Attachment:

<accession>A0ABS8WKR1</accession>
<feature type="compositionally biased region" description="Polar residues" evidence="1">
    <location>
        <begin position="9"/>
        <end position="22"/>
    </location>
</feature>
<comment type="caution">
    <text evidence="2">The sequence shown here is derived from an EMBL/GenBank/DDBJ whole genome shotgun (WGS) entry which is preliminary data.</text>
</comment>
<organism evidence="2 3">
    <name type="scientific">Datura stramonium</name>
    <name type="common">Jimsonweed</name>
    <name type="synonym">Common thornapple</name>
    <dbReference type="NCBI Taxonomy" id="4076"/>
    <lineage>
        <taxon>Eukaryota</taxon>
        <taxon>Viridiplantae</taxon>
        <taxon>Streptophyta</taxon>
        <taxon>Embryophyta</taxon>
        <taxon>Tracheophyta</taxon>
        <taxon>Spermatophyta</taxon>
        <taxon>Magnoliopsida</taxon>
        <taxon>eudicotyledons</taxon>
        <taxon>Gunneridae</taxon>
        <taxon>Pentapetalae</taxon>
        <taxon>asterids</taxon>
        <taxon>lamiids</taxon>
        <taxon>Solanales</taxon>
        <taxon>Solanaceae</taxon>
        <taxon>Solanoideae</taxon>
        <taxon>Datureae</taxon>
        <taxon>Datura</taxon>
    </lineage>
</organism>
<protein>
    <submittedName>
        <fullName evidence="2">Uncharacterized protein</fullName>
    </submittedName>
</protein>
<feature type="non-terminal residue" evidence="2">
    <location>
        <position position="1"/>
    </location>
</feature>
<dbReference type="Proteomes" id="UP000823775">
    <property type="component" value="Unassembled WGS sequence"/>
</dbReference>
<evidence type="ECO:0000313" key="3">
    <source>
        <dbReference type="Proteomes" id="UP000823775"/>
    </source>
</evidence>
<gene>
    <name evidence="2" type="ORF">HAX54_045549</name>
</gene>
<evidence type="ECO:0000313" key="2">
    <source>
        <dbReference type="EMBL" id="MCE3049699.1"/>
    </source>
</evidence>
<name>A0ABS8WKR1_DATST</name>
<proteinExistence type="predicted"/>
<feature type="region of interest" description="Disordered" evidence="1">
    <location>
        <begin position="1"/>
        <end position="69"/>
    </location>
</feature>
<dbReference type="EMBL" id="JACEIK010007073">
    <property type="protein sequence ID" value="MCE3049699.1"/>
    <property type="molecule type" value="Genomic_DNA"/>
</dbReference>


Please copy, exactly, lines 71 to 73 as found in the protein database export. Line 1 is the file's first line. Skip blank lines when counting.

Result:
    <property type="protein sequence ID" value="MCE3049699.1"/>
    <property type="molecule type" value="Genomic_DNA"/>
</dbReference>